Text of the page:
Wondercon wasn’t the only con being held this past weekend as Sakura-Con was also going on way up north of me in Washington. Even though I’ve never been to the con or even in the state itself, it’s of importance to me for one key reason: It’s the con where Dark Horse announces the latest manga they’ve licensed for release here in the U.S. Given what I’ve been observing and writing about in regards to my perception of their state of affairs, I was hoping that we’d get some indication as to the imprint’s future from this panel. While Anime News Network’s report on the panel at the convention didn’t provide total reassurance, it did lessen some of my fears.
I’m sure that the biggest news for most fans was the fact that Dark Horse is license-rescuing CLAMP’s “Legal Drug” series from the remains of Tokyopop and will also be publishing its sequel “Drug & Drop” as well. The former will get an omnibus for release later this year while the latter will be arriving in 2015. I’ve never been that much into CLAMP as I can respect the collective’s talents as storytellers and artists, but they’ve never created a title that I’ve felt truly passionate about. That said, this is also a sign that CLAMP’s partnership with Dark Horse is still solid even though their latest series, “Gate 7,” hasn’t been nearly as big as a success here or in Japan as their previous titles like “Cardcaptor Sakura” and “Tsubasa” were.
In another sign that manga with a significant media tie-in continue to do well for the company, it was also announced that the three-volume “Oreimo: Kuroneko” will be published as well. This is a spinoff of the popular “I Can’t Believe My Little Sister is This Cute!” series, of which “Oreimo” is the colloquialization of its Japanese title which I honestly can’t be bothered to look up and re-type here.
With those out of the way, let’s get to the titles that I’m actually going to buy. Dark Horse has apparently jumped on the Satoshi Kon bandwagon as they’ve acquired two more series with art from the late mangaka turned internationally-renowned anime director. “Opus” is a two-volume series also written by him, and from what I can glean from the results of a Google search it appears to be about a manga artist with writer’s block who winds up falling into his own work. The other is “Seraphim: 266613336 Wings,” and if you’re wondering about that title, you should know that it’s written by Mamoru Oshii. Best known as the director of the first “Ghost in the Shell” movie (and most appreciated by me for his work on “Patlabor” and “Urusei Yatsura 2: Beautiful Dreamer), it’s about three wise men and a girl who go off on a journey to solve the mystery of the fatal “angel disease.” The title and the brief story synopsis provided by ANN has me anxious as it sounds like this may have more in common with Oshii’s utterly incomprehensible “Angel’s Egg” film than his more accessible and entertaining commercial work. Still, I’m intrigued by what a collaboration between these two creators might produce even if it doesn’t turn out to be to my liking.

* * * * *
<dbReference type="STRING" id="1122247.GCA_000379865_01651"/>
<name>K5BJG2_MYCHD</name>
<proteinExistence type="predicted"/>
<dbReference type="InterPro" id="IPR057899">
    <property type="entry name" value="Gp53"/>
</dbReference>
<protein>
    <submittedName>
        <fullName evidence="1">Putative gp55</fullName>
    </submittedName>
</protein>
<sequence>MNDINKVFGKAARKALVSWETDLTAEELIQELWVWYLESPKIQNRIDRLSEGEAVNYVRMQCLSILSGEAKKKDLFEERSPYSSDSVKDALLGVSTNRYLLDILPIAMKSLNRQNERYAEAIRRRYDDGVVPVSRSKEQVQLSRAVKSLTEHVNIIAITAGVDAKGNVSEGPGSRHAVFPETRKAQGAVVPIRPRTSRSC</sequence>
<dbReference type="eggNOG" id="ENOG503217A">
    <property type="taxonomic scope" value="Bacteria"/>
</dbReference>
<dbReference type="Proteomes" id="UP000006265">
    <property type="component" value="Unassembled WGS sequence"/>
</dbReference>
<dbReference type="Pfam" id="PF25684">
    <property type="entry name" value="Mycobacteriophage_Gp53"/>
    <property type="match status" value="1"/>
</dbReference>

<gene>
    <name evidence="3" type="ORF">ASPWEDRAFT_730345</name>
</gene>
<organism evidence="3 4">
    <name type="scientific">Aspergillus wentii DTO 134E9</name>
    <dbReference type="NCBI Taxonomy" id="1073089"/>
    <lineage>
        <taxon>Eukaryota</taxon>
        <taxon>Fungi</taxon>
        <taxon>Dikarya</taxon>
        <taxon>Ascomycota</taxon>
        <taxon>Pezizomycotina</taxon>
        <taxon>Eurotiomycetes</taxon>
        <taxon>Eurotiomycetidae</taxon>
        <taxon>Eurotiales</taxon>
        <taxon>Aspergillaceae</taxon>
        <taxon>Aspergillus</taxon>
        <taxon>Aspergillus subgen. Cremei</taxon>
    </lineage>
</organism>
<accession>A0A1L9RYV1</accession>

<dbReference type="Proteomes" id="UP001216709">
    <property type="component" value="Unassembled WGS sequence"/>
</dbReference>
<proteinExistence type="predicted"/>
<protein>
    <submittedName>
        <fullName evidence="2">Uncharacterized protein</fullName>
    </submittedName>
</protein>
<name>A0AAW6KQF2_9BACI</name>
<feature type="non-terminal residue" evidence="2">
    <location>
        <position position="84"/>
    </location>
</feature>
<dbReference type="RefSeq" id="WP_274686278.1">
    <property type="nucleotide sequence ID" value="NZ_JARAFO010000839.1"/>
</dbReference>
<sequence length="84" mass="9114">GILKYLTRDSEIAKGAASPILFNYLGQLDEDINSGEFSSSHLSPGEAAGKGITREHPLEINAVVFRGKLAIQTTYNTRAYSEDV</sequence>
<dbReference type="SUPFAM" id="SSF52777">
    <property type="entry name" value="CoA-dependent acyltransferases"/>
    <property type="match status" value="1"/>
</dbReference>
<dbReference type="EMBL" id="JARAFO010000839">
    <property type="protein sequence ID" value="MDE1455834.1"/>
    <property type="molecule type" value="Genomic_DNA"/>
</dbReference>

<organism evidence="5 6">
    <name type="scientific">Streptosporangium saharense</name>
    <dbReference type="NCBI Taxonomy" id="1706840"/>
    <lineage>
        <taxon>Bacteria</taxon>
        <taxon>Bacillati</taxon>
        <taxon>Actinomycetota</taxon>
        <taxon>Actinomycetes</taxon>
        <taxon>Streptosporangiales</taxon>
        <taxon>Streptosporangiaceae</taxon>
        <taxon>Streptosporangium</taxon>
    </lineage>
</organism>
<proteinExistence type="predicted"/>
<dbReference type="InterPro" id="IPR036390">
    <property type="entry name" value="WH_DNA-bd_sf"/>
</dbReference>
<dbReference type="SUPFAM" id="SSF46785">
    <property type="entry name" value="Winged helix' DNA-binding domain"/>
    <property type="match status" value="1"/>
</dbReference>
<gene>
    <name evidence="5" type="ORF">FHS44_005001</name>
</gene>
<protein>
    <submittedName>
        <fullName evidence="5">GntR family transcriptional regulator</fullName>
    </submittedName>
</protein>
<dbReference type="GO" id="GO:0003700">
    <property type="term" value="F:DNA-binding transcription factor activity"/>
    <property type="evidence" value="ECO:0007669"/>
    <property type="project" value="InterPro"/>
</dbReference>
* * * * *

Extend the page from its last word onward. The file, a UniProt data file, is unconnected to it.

If you’ll recall, I wasn’t blown away by the last Satoshi Kon manga we got over here as “Tropic of the Sea” happened to be his first major work as a mangaka. (Looking at that post, it appears that I was mistaken about it being his longest manga.) I went into that with the expectation that we were getting the last major work of a great artist and this expectation led to great disappointment on my part. Though Kon’s career as a mangaka was brief, these two works came at the end of it. So even if he found his calling as an anime director, I’m expecting “Opus” and “Seraphim” to at least be a little more polished as they came five years after “Tropic’s” publication.
The fact that Dark Horse is publishing these particular titles in the first place is also something to be encouraged about. Not only do they sound interesting in their own ways, they’re also works targeted to a mature audience who want something more than what they get from mainstream manga. Most important is the fact that these titles will be released in one-volume editions so there’s no fear that the company will put their serialization on “hiatus” if they don’t sell well enough. Dark Horse has long made a habit of picking up worthwhile titles that are decidedly to the left of mainstream tastes and have either wound up putting them on hiatuses either “lengthy” or “permanent.” By bringing out these titles, the company apparently wants to show that it is committed to bringing out strange new titles that may not be loved by everyone and only appreciated by a passionate few, but is also being realistic about what can be released “completely” out here.
If this is their plan, we’ll likely find out for sure at next year’s Sakura-Con (unless they’ve got some other surprises they’re holding back for later this year). Though I’d have liked to hear news about how the latest volume of “Eden” sold or if we’ll ever get that volume of “The Kurosagi Corpse Delivery Service” that was supposed to come out last year, the news we got was still better than nothing. I’ll look forward to picking up “Opus” and “Seraphim” next year, along with announcements that Dark Horse will be bringing over more titles like them in the future.
… Along with more CLAMP titles and anime spinoffs of dubious quality.